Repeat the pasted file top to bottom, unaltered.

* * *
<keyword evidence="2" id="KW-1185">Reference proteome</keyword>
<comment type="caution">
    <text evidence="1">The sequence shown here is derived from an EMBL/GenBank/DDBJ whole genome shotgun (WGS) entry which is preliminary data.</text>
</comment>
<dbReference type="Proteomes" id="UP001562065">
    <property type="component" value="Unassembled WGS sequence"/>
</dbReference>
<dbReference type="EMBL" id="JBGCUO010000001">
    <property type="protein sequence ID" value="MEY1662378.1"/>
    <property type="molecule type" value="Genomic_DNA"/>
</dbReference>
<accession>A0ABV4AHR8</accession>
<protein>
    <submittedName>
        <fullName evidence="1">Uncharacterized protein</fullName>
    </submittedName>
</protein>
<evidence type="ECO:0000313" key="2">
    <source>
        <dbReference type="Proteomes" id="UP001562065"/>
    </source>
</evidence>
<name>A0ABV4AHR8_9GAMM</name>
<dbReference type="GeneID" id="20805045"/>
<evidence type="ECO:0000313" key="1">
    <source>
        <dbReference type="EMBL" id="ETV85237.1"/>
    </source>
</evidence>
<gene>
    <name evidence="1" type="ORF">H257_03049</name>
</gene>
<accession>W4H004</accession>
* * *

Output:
<keyword evidence="2" id="KW-1185">Reference proteome</keyword>
<comment type="caution">
    <text evidence="1">The sequence shown here is derived from an EMBL/GenBank/DDBJ whole genome shotgun (WGS) entry which is preliminary data.</text>
</comment>
<dbReference type="Proteomes" id="UP001562065">
    <property type="component" value="Unassembled WGS sequence"/>
</dbReference>
<dbReference type="EMBL" id="JBGCUO010000001">
    <property type="protein sequence ID" value="MEY1662378.1"/>
    <property type="molecule type" value="Genomic_DNA"/>
</dbReference>
<accession>A0ABV4AHR8</accession>
<protein>
    <submittedName>
        <fullName evidence="1">Uncharacterized protein</fullName>
    </submittedName>
</protein>
<evidence type="ECO:0000313" key="2">
    <source>
        <dbReference type="Proteomes" id="UP001562065"/>
    </source>
</evidence>
<name>A0ABV4AHR8_9GAMM</name>
<dbReference type="GeneID" id="20805045"/>
<evidence type="ECO:0000313" key="1">
    <source>
        <dbReference type="EMBL" id="ETV85237.1"/>
    </source>
</evidence>
<gene>
    <name evidence="1" type="ORF">H257_03049</name>
</gene>
<accession>W4H004</accession>